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MAYOR VETOES BILL 37 ON WAIMANALO GULCH LANDFILL
Mayor Mufi Hannemann today vetoed Bill 37 (2005), CD2, which would have required the City to close its Waimanalo Gulch landfill in Leeward Oahu by May 1, 2008.
“It is with a heavy heart that I veto Bill 37,” said Hannemann. “Over the past year we had looked at every possible angle and option to close the landfill in the near future, for it is my belief that the whole
“But the reality is, we cannot shut it down without a replacement in sight. Even if a new location were identified today, it would take more than five years to obtain the necessary permits to open a landfill there,” the mayor said.
“Under these conditions, enactment of this bill would cripple the City’s ability to carry out our municipal solid waste disposal obligations. It could, quite literally, leave us choking on our own garbage. Therefore, with my veto action, I am reaffirming the decision the City Council made in December of 2004.”
In December 2004, under pressure from the state Land Use Commission, the City Council adopted a resolution selecting Waimanalo Gulch as the City’s “new landfill site” after May 1, 2008. The resolution cited six primary reasons why Waimanalo Gulch was chosen, including 15 additional years of landfill capacity, the fact that it is owned by the City and would be least expensive to develop and maintain as a landfill.
“The Council’s passage of Bill 37 just 14 months later placed the City in an impossible position, especially since the Council failed to recommend an alternative site,” Hannemann said.
He said shipping
Environmental Services Director Eric Takamura noted that former mayor Jeremy Harris publicly promised he would shut the landfill down by 2008 but never took the steps to do so because he also signed a 15-year contractor extension with Waste Management of Hawaii to operate the landfill. “That action only contributed to the perception that the
Recognizing that, Mayor Hannemann’s administration reexamined dozens of possible alternate sites that had been previously identified and dismissed, including the Ameron Quarry in Kapaa and even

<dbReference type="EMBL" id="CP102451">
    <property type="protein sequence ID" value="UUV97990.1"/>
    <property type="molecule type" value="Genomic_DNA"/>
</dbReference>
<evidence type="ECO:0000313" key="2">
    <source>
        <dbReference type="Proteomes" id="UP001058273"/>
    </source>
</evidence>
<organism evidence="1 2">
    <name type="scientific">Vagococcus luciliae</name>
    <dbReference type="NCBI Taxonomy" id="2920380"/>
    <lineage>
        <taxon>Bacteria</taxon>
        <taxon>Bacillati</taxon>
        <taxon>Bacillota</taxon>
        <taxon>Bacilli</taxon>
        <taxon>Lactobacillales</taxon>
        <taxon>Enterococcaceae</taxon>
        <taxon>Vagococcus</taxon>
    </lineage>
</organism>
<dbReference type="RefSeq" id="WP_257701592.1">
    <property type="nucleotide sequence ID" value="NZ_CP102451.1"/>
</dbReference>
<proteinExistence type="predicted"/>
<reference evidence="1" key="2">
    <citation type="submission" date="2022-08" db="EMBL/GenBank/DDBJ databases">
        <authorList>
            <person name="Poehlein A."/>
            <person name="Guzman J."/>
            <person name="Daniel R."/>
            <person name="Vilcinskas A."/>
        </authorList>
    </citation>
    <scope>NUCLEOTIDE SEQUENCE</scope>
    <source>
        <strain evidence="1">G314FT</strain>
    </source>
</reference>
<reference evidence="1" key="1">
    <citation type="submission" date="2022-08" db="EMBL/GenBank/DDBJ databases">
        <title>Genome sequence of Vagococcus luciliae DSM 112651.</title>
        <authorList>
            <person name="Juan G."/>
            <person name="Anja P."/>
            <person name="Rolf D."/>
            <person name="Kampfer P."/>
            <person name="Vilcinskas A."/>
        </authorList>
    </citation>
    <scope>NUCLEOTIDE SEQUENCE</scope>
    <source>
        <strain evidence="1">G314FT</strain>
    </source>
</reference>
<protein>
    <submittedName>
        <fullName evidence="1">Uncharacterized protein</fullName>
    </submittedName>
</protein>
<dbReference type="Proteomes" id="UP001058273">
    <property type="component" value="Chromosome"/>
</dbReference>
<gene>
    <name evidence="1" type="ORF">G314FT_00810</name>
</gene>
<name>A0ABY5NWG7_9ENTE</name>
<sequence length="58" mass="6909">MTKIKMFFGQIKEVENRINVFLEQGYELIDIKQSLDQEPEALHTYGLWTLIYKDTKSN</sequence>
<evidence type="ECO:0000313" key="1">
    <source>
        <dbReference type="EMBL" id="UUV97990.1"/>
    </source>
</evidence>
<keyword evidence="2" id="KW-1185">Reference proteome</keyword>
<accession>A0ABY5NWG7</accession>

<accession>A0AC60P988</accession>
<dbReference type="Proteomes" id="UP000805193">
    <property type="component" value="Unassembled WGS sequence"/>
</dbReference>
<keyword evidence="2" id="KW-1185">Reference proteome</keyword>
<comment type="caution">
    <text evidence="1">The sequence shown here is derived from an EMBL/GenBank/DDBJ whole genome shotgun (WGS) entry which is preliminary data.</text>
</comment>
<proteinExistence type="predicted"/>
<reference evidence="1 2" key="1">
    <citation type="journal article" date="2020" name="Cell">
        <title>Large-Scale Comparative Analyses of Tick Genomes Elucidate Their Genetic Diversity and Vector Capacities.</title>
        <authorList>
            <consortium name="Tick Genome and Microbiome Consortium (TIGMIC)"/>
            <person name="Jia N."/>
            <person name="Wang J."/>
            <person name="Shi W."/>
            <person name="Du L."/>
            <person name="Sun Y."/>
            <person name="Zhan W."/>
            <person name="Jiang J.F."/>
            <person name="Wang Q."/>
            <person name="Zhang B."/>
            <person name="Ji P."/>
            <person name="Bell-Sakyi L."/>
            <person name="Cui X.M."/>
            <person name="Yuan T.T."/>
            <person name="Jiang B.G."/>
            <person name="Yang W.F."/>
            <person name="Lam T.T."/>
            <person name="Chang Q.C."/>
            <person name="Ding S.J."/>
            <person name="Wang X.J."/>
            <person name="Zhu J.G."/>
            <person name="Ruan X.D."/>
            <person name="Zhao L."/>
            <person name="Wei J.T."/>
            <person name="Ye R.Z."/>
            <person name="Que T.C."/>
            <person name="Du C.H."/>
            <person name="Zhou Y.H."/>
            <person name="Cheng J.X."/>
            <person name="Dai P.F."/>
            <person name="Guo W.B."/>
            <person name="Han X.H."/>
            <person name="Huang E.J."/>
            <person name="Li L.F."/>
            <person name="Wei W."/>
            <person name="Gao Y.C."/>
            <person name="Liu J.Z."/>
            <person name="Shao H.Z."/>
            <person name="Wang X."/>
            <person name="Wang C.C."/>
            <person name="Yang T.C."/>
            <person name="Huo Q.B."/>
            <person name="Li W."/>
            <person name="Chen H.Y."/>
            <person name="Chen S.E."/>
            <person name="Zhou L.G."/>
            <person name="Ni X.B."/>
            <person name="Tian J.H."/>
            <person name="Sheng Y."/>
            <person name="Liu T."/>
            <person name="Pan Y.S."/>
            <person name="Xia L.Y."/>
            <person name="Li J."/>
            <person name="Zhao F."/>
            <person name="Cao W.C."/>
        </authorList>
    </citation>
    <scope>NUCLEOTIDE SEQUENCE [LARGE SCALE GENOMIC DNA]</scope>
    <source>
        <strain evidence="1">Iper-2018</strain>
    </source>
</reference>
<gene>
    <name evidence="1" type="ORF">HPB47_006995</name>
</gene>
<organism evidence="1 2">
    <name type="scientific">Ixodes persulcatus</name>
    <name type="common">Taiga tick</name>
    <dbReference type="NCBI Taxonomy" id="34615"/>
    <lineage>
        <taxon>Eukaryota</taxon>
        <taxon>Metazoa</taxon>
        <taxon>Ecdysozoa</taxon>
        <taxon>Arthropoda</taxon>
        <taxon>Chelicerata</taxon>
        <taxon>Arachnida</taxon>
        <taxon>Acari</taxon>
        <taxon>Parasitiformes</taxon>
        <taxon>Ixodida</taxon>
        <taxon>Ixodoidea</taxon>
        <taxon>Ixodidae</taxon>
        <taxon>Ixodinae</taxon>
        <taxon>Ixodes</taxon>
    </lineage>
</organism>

Therefore, Hannemann said his administration will continue its efforts to address community and regulatory concerns with the Waimanalo Gulch landfill and continue to work on reducing
He also announced that Waste Management of Hawaii, which operates the Waimanalo Gulch landfill under contract with the City, will continue to build upon the improvements made ever since his administration took office, including, but not limited to, reducing leachate levels and odors, improved grading, reducing litter and better record-keeping. Furthermore, Waste Management has committed to:
In addition, Hannemann said he plans to establish a citizens advisory board consisting of residents from Honokai Hale to Makaha that will work directly with Waste Management to better address the needs and concerns of
Environmental Services Director Takamura added, “Residents should make every effort to visit the landfill site and take a tour to see it for themselves.”
Takamura added, “We will need a landfill into the foreseeable future, but we can do our best to reduce our dependence on Waimanalo Gulch, with our greencycling program of recycling. And, as the mayor said last week, we’re partnering with Hawaiian Electric to explore new, alternative energy technologies fueled by municipal solid waste.
“At this point, there appears to be no magic bullet to solve our refuse issues in the short term,” Takamura said.
The mayor called on the Council to “work with the administration to deal with the solid waste disposal challenge for the benefit of all our constituents.”
Hannemann had until March 2 to veto Bill 37 or let it become law without his signature.
Now that he has vetoed it, according to the City Charter, the Council may vote on the veto after five days and within 30 days. Six votes would be needed to override the veto. The Council passed the bill on a 7-2 vote.
The mayor added that if the Council votes to override his veto, it should be prepared to meet the conditions of the state Land Use Commission order and immediately select a new landfill site.
Bill Brennan, 527-6928
Mark Matsunaga, 527-5767
|Tuesday, February 28, 2006|